Lasting Memorial

January 27, 2019

We all tend to forget things after a while. We need to use something to serve as a reminder. This is especially true when it relates to matters that concern the distant future. Knowing that the Israelites had short memories, Joshua wanted to ensure that what they experienced, crossing the Jordan River on dry ground, will never be forgotten. So he set up at Gilgal a memorial using the twelve stones they had taken out of the Jordan. And he said to the Israelites, “In the future when your descendants ask their fathers, 'What do these stones mean?' tell them, 'Israel crossed the Jordan on dry ground'“ (Joshua 4:20-22).

But while Joshua was able to erect a memorial using the most durable of materials, said memorial did not last for as long as he intended. Today, the stones are nowhere to be found, and many of the Israelites had already forgotten the miracle that happened that day. If stones and similar materials cannot be a lasting memorial, what can be used instead? Well, it can be gleaned from Scriptures that certain practices can actually be a better memorial since these can be passed on from generation to generation. This is the reason why God established certain feasts for Israel, for them to remember the things that God wanted them to remember. For instance, in establishing the Feast of Passover and Unleavened Bread, the Lord said, “This is a day you are to commemorate; for the generations to come you shall celebrate it as a festival to the LORD – a lasting ordinance” (Exodus 12:14).

In the case of the Lord Jesus Christ, he instituted the Lord’s Supper to ensure that his disciples, and all those who will later believe in him, will not forget the sacrifice that he offered for the salvation of mankind. He used two familiar elements to serve as a reminder. He said of the bread, “This is my body, which is for you; do this in remembrance of me.” Of the cup, he said, “This cup is the new covenant in my blood; do this, whenever you drink it, in remembrance of me” (1 Cor. 11:24-25). And because of this, believers from generation to generation have not forgotten the ultimate sacrifice that Jesus our Lord had offered for the forgiveness of our sins.

According to the apostle Paul, there are four purposes of communion. The first is for us to look backward. The communion allows us to remember what Jesus had done on the cross. And as we do, we do so not in a passive way, but we actively bring back the incident of the past and make it a reality, that what Jesus did then is not just history, but a present-day, life changing experience. While we are doomed because of our sins, the communion service will remind us of what Jesus had done. The apostle Paul said, “Remember that at that time you were separate from Christ, excluded from citizenship in Israel and foreigners to the covenants of the promise, without hope and without God in the world. But now in Christ Jesus you who once were far away have been brought near through the blood of Christ” (Eph. 2:12-13).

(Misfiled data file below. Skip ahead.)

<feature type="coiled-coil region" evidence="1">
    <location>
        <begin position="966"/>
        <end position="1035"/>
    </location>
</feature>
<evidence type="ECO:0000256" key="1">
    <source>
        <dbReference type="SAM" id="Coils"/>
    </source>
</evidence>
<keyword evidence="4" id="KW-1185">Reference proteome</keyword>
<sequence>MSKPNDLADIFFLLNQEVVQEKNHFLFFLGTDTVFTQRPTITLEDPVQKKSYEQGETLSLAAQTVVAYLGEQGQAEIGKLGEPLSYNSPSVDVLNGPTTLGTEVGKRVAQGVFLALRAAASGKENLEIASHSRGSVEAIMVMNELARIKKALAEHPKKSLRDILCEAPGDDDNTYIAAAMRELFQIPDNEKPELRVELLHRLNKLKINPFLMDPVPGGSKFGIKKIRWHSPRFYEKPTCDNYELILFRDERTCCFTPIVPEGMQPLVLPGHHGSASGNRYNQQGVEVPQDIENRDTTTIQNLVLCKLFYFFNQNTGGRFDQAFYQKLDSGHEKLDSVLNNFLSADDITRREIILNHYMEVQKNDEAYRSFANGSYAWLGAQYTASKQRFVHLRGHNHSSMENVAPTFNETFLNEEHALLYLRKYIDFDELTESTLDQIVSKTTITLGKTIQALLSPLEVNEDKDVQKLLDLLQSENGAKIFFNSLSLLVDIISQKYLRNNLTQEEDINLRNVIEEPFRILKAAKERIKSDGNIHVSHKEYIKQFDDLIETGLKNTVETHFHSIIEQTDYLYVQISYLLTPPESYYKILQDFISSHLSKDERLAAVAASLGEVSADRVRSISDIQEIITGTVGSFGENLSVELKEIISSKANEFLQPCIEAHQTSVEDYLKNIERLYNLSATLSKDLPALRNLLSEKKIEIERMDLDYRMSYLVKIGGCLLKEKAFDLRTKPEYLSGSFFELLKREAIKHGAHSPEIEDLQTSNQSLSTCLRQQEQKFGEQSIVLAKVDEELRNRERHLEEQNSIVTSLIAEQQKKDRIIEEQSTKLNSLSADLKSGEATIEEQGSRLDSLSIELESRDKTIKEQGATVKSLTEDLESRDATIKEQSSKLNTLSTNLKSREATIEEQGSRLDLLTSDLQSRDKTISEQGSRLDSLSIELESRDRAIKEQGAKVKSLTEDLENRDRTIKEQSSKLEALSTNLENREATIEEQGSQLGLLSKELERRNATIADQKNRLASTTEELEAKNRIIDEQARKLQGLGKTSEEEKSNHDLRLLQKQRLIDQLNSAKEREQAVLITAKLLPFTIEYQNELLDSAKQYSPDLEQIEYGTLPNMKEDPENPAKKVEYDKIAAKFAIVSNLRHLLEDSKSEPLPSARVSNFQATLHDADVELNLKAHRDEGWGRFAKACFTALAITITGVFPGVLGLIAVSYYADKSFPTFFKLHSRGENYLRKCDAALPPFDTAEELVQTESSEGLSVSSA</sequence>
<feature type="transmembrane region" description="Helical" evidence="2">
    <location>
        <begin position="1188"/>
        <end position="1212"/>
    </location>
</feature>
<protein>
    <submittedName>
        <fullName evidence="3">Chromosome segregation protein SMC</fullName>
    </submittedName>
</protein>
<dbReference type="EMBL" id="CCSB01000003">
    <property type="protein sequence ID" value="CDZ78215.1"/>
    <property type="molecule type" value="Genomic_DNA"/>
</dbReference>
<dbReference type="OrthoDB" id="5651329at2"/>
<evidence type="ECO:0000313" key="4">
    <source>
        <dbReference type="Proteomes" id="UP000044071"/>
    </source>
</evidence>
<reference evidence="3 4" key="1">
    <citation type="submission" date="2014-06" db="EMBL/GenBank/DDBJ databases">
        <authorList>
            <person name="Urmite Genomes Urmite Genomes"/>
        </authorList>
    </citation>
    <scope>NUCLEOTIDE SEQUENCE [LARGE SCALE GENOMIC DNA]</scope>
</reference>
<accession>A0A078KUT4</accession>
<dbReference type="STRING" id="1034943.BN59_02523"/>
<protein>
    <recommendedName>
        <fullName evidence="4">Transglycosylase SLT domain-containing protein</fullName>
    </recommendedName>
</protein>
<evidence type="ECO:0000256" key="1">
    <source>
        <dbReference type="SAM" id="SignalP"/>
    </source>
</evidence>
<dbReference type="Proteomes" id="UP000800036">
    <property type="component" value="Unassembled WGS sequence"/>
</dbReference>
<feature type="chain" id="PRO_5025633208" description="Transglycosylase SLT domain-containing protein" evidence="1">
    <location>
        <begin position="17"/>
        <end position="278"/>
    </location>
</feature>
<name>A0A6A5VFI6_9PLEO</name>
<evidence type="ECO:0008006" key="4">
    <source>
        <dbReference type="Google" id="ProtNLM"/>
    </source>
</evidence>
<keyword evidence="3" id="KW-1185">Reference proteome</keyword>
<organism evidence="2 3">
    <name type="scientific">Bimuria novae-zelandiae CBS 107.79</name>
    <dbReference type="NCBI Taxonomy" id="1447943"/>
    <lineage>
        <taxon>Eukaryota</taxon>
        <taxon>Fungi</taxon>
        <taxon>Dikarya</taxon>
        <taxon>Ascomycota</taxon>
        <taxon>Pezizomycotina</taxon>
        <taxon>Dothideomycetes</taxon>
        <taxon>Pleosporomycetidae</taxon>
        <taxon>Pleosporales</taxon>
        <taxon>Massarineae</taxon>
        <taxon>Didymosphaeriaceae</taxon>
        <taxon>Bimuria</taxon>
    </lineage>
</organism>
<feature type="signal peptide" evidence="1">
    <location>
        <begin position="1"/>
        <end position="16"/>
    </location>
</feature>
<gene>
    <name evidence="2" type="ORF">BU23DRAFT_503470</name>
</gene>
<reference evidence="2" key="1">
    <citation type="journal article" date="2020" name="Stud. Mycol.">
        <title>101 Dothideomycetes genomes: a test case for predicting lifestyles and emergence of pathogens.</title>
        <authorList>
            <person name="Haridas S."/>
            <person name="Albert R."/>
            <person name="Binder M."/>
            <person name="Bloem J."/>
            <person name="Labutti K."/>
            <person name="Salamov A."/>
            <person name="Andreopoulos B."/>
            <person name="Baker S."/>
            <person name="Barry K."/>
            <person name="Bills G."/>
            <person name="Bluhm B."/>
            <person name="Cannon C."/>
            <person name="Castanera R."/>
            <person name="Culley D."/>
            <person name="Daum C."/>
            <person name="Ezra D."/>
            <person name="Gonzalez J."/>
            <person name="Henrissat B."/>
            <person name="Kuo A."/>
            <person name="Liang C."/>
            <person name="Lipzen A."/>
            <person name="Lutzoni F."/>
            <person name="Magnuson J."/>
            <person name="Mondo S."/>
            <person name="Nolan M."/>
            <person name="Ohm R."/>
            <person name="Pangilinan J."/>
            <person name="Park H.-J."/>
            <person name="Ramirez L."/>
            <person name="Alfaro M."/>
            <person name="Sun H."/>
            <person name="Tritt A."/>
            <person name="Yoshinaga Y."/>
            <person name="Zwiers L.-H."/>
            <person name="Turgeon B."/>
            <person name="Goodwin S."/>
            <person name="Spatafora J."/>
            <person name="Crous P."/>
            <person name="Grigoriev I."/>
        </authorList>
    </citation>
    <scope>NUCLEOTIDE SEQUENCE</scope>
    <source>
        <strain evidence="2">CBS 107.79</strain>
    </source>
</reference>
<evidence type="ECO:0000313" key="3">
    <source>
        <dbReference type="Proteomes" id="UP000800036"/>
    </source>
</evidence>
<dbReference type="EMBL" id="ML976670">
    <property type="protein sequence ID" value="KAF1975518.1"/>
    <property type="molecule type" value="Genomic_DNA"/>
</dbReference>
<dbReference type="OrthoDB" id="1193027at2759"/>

The second purpose is for us to look forward. Because of what Jesus had done to redeem us, we can look forward to the future with excitement. The apostle Paul said, “For whenever you eat this bread and drink this cup, you proclaim the Lord's death until he comes” (1 Cor. 11:26). Yes, Jesus is coming again.

The next purpose is for us to look inward. It is during the communion service that we have to do self-examination. The apostle Paul said, “A man ought to examine himself before he eats of the bread and drinks of the cup. For anyone who eats and drinks without recognizing the body of the Lord eats and drinks judgment on himself” (1 Cor. 11:28-29). As we examine ourselves, we need to confess and repent of our sins. Only confession and repentance can bring us back to God.

The last purpose of communion is for us to look around. Again, the apostle Paul said, “So then, my brothers, when you come together to eat, wait for each other. If anyone is hungry, he should eat at home, so that when you meet together it may not result in judgment” (1 Cor. 11:33-34). There are people around who are in need. Just as Jesus came to serve, let us serve one another and let us do this out of our love for each other and for the Lord.

Therefore, let us continue to break bread together and pass this on to our children and to our children’s children. In this way, the gospel of the Lord Jesus Christ will be passed on, thus bringing salvation to them that will believe.   Let this breaking of the bread be a lasting memorial for generations to come. Hallelujah!